Kathryn Watne learned the art of enameling as a metal/jewelry major at the University of Washington in Seattle.
"A class in enameling got me hooked immediately; the color palette, the process of a powder becoming a jewel-like glass from being fired in a kiln was like magic," After graduating, she was a bike messenger, and was encouraged to continue learning about the process after seeing her professor, John Marshall, at a local coffee shop. She bought a kiln, some enamels and played around in the basement of her parents house, making pins for friends, selling at local art fairs.
Moving to Hood River in 1991 to pursue her love of windsurfing, artwork took a backseat to sports, but after a motorcycle accident, she spent more time in the studio reteaching herself techniques learned years ago, and is now a full time jewelry artist. Her style could be described as earthy, vibrant, and contemporary with a twist.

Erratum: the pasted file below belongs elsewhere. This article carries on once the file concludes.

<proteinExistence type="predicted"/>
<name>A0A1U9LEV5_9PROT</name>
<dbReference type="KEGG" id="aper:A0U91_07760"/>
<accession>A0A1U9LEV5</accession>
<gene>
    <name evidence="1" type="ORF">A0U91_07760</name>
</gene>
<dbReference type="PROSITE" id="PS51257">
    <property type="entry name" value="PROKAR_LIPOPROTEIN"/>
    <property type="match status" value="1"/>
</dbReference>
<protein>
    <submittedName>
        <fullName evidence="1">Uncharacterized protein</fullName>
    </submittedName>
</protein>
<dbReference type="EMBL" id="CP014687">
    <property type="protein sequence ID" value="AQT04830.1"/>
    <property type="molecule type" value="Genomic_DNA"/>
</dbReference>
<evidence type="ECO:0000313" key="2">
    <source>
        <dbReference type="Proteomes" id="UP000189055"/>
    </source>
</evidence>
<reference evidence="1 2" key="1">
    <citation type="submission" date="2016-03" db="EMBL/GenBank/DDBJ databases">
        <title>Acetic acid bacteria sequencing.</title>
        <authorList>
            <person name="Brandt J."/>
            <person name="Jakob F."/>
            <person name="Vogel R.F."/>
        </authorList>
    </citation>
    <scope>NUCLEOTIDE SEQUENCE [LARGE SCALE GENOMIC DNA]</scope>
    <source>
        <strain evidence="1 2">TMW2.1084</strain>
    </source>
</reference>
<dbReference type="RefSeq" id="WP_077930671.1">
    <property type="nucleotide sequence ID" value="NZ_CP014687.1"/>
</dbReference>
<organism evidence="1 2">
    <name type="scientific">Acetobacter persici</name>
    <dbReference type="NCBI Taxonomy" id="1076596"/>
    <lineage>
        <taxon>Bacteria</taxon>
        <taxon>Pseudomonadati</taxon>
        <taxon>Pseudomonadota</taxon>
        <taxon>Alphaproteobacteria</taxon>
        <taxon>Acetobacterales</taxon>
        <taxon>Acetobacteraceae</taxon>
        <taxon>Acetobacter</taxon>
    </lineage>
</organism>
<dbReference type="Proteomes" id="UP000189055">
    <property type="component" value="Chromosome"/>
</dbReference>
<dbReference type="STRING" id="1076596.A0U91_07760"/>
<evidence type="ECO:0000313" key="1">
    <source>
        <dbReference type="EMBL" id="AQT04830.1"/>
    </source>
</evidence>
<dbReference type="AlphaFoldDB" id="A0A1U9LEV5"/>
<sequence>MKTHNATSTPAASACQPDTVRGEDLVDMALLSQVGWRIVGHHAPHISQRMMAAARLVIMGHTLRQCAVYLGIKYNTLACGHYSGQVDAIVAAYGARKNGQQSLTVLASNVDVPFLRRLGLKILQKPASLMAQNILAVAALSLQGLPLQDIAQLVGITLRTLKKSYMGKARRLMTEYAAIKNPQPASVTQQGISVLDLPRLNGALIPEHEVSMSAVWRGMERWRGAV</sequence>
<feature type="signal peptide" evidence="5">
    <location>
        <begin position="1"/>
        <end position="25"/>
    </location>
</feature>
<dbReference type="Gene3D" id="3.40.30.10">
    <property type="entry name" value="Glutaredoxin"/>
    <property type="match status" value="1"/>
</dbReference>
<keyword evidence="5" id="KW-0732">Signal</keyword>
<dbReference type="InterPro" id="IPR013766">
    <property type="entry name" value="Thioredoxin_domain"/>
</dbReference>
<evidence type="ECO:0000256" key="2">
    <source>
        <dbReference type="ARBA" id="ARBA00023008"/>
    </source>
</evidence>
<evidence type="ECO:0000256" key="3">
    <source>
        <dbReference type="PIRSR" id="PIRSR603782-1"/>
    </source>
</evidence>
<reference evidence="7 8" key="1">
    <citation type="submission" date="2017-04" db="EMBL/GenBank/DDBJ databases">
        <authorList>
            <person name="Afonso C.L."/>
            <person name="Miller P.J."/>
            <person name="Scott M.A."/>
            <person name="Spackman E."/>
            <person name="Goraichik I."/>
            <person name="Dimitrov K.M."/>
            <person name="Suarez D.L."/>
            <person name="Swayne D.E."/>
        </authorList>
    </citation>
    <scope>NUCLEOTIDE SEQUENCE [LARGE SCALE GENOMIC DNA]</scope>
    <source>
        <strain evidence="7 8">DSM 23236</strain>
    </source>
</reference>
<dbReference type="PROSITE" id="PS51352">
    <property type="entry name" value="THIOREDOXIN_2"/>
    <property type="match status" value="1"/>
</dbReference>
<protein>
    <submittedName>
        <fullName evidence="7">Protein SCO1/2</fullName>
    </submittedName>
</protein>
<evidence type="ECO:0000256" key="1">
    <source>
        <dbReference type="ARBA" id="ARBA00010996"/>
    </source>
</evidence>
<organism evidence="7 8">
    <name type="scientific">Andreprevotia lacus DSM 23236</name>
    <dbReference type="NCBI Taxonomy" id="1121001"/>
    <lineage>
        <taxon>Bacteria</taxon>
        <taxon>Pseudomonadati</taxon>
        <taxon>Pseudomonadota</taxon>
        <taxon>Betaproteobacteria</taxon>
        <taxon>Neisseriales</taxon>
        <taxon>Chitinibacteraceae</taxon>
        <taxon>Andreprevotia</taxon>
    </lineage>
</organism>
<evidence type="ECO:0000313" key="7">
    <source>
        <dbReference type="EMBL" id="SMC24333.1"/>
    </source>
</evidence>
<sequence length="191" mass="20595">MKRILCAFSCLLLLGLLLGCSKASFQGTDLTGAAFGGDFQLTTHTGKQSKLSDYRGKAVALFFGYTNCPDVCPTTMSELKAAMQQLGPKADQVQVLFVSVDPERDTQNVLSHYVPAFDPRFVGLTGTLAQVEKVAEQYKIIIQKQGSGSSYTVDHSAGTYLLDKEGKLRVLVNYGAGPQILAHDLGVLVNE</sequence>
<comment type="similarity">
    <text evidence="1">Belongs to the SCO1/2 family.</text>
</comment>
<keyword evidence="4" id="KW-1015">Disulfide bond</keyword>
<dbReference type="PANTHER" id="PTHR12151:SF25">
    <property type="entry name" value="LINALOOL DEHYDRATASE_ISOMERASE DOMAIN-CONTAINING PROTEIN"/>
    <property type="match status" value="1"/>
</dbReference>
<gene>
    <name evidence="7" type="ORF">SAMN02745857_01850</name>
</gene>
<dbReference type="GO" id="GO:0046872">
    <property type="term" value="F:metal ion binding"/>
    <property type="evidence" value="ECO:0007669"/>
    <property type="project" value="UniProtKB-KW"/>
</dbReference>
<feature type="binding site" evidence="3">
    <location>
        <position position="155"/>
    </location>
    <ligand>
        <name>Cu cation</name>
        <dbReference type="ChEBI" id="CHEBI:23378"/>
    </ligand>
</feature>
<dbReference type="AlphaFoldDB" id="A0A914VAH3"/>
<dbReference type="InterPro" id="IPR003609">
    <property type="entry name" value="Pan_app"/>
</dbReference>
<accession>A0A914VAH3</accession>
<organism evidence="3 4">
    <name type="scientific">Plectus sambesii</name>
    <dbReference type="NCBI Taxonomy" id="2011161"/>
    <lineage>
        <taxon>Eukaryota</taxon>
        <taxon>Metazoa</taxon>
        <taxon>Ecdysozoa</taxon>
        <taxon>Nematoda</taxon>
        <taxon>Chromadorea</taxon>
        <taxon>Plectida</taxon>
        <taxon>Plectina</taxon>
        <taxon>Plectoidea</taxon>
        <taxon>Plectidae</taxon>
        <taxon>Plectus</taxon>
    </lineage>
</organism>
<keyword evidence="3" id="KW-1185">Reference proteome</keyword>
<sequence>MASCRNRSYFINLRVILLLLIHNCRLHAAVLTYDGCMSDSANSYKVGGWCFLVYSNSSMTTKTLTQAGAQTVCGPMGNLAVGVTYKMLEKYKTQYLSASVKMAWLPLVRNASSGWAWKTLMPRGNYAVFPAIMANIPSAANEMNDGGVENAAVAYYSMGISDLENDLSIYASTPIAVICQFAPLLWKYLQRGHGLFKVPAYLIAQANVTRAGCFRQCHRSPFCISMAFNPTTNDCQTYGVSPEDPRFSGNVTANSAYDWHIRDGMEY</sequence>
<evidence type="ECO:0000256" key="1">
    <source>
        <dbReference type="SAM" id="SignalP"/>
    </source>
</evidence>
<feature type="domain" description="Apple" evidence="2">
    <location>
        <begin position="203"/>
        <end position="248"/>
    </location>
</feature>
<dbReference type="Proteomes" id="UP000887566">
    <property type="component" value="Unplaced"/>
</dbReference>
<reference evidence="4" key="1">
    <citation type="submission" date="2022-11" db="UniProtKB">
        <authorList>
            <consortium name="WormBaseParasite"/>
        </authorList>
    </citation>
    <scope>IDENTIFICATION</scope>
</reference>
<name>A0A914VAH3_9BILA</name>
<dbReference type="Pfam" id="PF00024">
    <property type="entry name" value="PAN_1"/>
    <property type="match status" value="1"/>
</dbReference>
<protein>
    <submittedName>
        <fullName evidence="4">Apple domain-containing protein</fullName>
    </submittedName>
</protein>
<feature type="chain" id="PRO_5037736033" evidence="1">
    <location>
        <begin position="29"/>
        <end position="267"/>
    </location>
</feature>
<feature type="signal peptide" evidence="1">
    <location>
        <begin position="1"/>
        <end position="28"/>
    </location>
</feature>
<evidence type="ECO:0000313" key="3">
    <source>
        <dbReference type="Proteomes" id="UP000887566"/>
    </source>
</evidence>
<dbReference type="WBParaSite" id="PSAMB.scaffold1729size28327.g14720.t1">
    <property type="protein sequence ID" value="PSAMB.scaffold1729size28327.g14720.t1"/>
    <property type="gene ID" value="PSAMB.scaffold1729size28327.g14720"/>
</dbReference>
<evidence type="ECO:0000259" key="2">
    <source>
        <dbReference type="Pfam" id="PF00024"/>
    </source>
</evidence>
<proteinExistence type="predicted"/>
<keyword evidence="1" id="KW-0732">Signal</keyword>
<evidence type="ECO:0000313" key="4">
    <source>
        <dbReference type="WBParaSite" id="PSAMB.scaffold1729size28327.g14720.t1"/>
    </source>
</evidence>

Enamel is mostly silica, which is glass. Oxides of metal are used for color. Opaque and transparent enamels are either sifted onto hand cut copper, or applied as a wet inlay using a small paintbrush. The first layer is fired in a kiln at 1450 degrees for 2-3 minutes. Cloisonné wire is bent, laid on the piece and it is refired; the glass melts and now the wire is attached. Several more firings bring the level of enamel up to the top of the wire, sanded smooth, and refired one last time to bring back the shine. Some pieces are left matte from sanding with a couple different grits of sandpaper.